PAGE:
First, they began to take their enterprises and their own economic
roles much more seriously, and they began to invest time and effort to
upgrade their businesses. Second, the discovery that they were not
economically dependent on their husbands encouraged some women to
gradually negotiate a more equal relationship within the household,
particularly in relation to decision making.
A related training need that often has greater
implications for women than men is that of simple business analysis
skills. The failure to maintain separate accounts means that women
cannot accurately identify and measure income and expenditures. In
particular, since women's primary household responsibilities are
unpaid, they tend to overlook the costs of their own labor, thereby
selling their products below cost. As a result, many small women's
businesses are considered to be vehicles to generate a cash flow
rather than a profit. That is, while the cash generated by the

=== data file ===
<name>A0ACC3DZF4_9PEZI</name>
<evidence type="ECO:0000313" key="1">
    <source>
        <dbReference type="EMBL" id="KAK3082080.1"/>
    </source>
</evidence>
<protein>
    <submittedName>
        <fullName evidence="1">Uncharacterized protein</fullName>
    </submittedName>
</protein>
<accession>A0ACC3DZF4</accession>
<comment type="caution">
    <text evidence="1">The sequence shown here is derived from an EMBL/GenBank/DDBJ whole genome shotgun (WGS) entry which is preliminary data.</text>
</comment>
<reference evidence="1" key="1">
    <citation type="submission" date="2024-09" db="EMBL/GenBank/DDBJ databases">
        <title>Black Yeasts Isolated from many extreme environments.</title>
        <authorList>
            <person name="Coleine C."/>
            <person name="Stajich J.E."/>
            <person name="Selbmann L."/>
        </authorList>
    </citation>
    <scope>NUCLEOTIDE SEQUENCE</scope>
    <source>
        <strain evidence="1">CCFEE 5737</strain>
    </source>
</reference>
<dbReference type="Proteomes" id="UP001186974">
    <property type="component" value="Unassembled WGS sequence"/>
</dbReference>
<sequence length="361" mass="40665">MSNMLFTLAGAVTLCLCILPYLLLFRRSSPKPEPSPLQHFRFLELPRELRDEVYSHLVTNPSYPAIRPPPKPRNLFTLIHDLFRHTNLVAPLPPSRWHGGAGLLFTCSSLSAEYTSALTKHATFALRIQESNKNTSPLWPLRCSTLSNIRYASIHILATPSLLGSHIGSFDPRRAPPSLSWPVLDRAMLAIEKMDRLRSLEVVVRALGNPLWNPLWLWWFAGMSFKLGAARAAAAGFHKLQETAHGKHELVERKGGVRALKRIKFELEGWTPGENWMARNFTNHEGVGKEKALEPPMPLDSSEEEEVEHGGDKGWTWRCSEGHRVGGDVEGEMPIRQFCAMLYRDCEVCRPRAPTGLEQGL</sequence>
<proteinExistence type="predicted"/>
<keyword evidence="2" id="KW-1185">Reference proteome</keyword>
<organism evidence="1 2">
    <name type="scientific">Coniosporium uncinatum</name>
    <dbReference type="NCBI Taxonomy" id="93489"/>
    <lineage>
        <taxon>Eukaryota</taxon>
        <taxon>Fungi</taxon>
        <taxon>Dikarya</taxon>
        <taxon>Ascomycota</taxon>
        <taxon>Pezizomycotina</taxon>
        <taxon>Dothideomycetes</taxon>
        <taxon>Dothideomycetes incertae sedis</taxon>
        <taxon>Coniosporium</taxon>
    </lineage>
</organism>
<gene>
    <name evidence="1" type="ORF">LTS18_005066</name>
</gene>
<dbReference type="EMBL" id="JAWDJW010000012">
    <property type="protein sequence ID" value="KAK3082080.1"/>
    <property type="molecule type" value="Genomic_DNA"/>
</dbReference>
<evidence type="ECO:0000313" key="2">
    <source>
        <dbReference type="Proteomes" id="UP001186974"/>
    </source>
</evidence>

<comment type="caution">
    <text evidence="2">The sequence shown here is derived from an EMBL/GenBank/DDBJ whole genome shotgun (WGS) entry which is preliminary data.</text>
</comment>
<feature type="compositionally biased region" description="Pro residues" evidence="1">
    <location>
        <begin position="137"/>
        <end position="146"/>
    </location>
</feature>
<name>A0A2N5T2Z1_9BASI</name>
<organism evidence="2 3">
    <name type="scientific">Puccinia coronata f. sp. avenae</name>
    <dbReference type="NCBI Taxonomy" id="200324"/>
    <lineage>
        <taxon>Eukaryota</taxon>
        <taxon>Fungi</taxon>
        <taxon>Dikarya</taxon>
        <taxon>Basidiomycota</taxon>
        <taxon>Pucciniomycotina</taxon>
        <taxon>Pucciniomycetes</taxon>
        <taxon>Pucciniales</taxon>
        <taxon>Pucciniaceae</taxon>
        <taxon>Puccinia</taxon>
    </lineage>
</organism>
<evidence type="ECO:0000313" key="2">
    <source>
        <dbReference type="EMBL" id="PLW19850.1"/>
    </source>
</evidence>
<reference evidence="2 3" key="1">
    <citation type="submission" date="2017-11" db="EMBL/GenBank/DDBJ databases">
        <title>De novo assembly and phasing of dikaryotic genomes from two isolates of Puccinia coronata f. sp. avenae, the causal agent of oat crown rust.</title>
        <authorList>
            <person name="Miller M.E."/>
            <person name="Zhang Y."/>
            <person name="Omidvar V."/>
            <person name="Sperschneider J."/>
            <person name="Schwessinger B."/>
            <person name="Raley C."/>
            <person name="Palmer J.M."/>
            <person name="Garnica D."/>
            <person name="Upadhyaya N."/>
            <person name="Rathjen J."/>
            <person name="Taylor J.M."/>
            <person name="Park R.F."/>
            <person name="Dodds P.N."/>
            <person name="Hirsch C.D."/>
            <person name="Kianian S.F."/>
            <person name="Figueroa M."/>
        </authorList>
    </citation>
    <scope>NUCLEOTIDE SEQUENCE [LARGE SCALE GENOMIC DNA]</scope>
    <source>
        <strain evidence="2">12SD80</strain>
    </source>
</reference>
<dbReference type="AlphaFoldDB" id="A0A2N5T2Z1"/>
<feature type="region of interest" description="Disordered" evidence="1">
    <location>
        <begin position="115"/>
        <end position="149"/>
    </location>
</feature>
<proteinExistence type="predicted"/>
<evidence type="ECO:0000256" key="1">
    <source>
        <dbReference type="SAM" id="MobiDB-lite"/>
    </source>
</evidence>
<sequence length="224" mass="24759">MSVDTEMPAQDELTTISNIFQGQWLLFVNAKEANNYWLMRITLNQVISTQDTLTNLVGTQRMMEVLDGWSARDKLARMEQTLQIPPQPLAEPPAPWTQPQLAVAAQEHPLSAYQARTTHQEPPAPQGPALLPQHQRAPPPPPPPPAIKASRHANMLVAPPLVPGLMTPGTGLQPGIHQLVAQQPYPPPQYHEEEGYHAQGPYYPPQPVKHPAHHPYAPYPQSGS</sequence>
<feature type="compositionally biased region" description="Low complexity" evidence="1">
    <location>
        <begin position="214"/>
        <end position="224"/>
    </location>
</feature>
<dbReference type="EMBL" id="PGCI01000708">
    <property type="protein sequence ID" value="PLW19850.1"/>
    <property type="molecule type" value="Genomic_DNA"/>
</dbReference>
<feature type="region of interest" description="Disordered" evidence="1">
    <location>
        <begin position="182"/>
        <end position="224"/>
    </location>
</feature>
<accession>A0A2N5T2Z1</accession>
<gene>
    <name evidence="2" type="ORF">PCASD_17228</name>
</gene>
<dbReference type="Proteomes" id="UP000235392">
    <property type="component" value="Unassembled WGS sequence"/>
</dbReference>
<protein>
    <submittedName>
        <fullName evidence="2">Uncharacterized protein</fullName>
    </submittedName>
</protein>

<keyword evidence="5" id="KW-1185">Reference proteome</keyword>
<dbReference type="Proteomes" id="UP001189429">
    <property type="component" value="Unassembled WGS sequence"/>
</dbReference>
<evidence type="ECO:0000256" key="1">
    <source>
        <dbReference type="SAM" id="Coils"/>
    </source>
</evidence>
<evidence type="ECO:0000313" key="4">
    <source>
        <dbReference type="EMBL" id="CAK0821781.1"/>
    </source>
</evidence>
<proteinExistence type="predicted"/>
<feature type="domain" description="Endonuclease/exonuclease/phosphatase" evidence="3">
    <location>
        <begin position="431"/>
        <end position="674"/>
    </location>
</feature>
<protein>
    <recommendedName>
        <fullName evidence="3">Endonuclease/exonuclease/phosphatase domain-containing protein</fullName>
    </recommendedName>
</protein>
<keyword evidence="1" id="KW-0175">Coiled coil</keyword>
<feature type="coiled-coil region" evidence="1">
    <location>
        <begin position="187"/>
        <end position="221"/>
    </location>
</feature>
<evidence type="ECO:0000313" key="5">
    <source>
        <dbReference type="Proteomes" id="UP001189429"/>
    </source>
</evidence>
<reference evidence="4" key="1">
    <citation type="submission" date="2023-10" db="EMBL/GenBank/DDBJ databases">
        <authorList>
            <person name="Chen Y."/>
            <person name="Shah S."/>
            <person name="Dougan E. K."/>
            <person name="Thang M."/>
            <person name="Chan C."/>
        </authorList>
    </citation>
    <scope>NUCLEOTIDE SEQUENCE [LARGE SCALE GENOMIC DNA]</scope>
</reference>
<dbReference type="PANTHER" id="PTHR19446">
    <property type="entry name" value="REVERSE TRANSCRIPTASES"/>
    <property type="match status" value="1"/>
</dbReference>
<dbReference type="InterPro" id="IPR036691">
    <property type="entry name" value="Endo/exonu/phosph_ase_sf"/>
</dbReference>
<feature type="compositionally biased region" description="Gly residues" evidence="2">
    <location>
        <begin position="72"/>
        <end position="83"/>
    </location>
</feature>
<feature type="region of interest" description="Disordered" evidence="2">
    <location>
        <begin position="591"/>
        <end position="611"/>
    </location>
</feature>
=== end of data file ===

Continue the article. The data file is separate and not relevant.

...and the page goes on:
business may enable the household to meet its basic short-term needs,
a financial analysis may reveal that the business actually incurred
losses since the numbers do not include the opportunity cost of the
Access to credit. If women arc unable to analyze
their enterprises, they cannot identify their business weaknesses and
vulnerabilities. Since women entrepreneurs usually have more
difficulty than men in gaining access to credit, women in the micro
and cottage enterprises often emphasize credit as the biggest obstacle
to business development.
Women fish processors in Vietnam approached a
UNIFEM project for access to subsidized credit. on the grounds that
their snarl enterprises could not pay market interest rates. However,
most of the women were actually using informal sources of credit from
money lenders, friends or family. They did not realize that their
effective interest rate was often well above the market rate because
it was not clearly identified in the repayment method.
The availability of credit was a problem, but the
rate of interest was not. The real credit issues were the women's lack
of access to collateral and their need for flexible repayment
arrangements that would take into account the long gestation period
between the purchase of raw materials and the readiness of the fish
sauce and fish paste produced by fermentation methods for the market.
Solid book-keeping practices not only help women to